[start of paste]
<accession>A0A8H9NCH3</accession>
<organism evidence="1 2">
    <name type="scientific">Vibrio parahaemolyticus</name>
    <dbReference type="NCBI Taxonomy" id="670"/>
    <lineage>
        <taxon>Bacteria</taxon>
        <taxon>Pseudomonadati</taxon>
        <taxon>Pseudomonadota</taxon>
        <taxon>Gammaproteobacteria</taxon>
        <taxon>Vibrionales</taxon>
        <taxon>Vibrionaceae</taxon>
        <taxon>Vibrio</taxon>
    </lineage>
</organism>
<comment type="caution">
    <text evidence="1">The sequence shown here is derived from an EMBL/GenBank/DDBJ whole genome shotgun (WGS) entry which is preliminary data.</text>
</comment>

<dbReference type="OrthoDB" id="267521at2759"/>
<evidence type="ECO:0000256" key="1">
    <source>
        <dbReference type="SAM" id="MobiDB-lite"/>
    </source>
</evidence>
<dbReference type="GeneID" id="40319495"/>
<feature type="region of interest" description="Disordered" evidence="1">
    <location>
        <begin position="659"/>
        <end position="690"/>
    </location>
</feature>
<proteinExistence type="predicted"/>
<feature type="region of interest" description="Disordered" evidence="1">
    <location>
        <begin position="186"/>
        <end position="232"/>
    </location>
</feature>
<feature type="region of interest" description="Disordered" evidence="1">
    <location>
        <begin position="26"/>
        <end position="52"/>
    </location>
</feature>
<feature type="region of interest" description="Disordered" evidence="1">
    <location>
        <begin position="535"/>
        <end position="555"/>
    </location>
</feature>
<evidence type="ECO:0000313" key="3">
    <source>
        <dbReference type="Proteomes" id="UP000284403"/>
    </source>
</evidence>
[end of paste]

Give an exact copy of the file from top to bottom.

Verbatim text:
<accession>A0A8H9NCH3</accession>
<organism evidence="1 2">
    <name type="scientific">Vibrio parahaemolyticus</name>
    <dbReference type="NCBI Taxonomy" id="670"/>
    <lineage>
        <taxon>Bacteria</taxon>
        <taxon>Pseudomonadati</taxon>
        <taxon>Pseudomonadota</taxon>
        <taxon>Gammaproteobacteria</taxon>
        <taxon>Vibrionales</taxon>
        <taxon>Vibrionaceae</taxon>
        <taxon>Vibrio</taxon>
    </lineage>
</organism>
<comment type="caution">
    <text evidence="1">The sequence shown here is derived from an EMBL/GenBank/DDBJ whole genome shotgun (WGS) entry which is preliminary data.</text>
</comment>

<dbReference type="OrthoDB" id="267521at2759"/>
<evidence type="ECO:0000256" key="1">
    <source>
        <dbReference type="SAM" id="MobiDB-lite"/>
    </source>
</evidence>
<dbReference type="GeneID" id="40319495"/>
<feature type="region of interest" description="Disordered" evidence="1">
    <location>
        <begin position="659"/>
        <end position="690"/>
    </location>
</feature>
<proteinExistence type="predicted"/>
<feature type="region of interest" description="Disordered" evidence="1">
    <location>
        <begin position="186"/>
        <end position="232"/>
    </location>
</feature>
<feature type="region of interest" description="Disordered" evidence="1">
    <location>
        <begin position="26"/>
        <end position="52"/>
    </location>
</feature>
<feature type="region of interest" description="Disordered" evidence="1">
    <location>
        <begin position="535"/>
        <end position="555"/>
    </location>
</feature>
<evidence type="ECO:0000313" key="3">
    <source>
        <dbReference type="Proteomes" id="UP000284403"/>
    </source>
</evidence>